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Last updated 01.08.00

COMP9242 Advanced Operating Systems

COMP9242 Assignments: Milestone 0
Due: Week 3


This is a simple exercise designed to get you started on L4. It contains very detailed instructions, together with the existing source code and the L4 manual you should have no problem doing it.

To do:

  1. Make yourself a copy of ~cs9242/public_html/src/pager/
  2. Build and run the example.
  3. The example contains a print server ttyout_server which is used by the client task to write to the serial port. The client does this by calling the interface functions in ttyout.

    The function printfs only handles strings of length less than 64 bytes (i.e. what can be transferred in a ``short'' (register-only) L4 message). The function printf which can send messages of up to 4kb is not implemented. You are to implement that function (including the corresponding changes to ttyout_server).

Recommended procedure:

  1. Read (and understand) the code in ttyout_server and ttyout.
  2. Design a message descriptor data structure to use for this case.
    Hint: use a ``string'' rather than ``dwords'' to pass the out-of-registers part of the message. If you design this properly, you do not need to copy the long message, but can send it directly from where it is stored (by correctly setting up pointers in the message descriptor).
  3. Implement these changes in ttyout.c. You code should use long IPC only if the actual message is 64 bytes or longer. At this state, things should still run without changes to the other code.
  4. Change submain.c to call printf rather than printfs, but so far still passing only short messages. Your program should still work.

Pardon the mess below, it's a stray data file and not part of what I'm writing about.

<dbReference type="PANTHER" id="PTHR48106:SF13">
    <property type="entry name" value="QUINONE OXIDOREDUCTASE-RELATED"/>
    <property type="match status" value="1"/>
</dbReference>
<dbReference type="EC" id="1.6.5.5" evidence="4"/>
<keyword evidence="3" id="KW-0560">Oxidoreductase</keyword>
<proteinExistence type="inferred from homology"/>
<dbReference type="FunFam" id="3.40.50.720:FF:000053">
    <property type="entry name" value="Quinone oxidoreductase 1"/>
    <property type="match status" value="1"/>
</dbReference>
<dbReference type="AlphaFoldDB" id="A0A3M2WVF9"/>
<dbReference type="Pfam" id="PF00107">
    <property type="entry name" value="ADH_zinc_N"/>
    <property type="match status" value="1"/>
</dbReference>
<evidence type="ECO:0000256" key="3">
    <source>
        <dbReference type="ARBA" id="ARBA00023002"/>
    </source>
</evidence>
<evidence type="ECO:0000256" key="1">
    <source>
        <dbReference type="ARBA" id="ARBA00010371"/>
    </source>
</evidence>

5. Change some printf call in submain.c to pass a string of more than 64 bytes. The IPC send operation in printf or the receive operation in ttyout_server should fail and return a value of 0xe0 (``Cut message''). (In fact, both operations will return the error code, but if you use an assert to check for successful completion it is undefined which assertion will fail.)
    This is to be expected, as ttyout_server is not yet expecting long messages.
  6. Change the code in ttyout_server to accept long messages. You will have to supply a message descriptor of the same format, and with similar contents, as in printf. Once you have this, the send operation in printf should, once again, work successfully (returning zero). The result word should (on a long message) return a value of 0x100, indicating one string was passed.
    Note: L4 does not tell you how long the received string is. Make sure the message sent by printf includes a terminating null character (i.e. you'll need to send one byte more than the string length).
  7. Modify ttyout_server further so that when receiving a long message, it sends it on to the serial line driver in <=64 byte packages.
    Note: the serial line driver only accepts short messages (see manual).
You only have very limited debugging tools at this stage, essentially your interface to the serial line is it. Hence be careful when modifying this code, it's your lifeline!

You can use kprintf for writing short messages to the serial port when normal printing no longer works, but kprintf can only be called from within the main task (e.g. ttyout_server), but not from a client task (e.g. printf or submain). The latter can continue using printsf for debugging, as long as the code in ttyout_server continues to work for short messages.


Submission details:

Due: Week 3
Name (for give): m0
Deliverables:ttyout.c, ttyout_server.c

Demonstration and submission as specified.


COMP9242, School of Computer Science and Engineering, University of New South Wales

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 Last modified: Tuesday, 01-Aug-2000 21:53:33 EST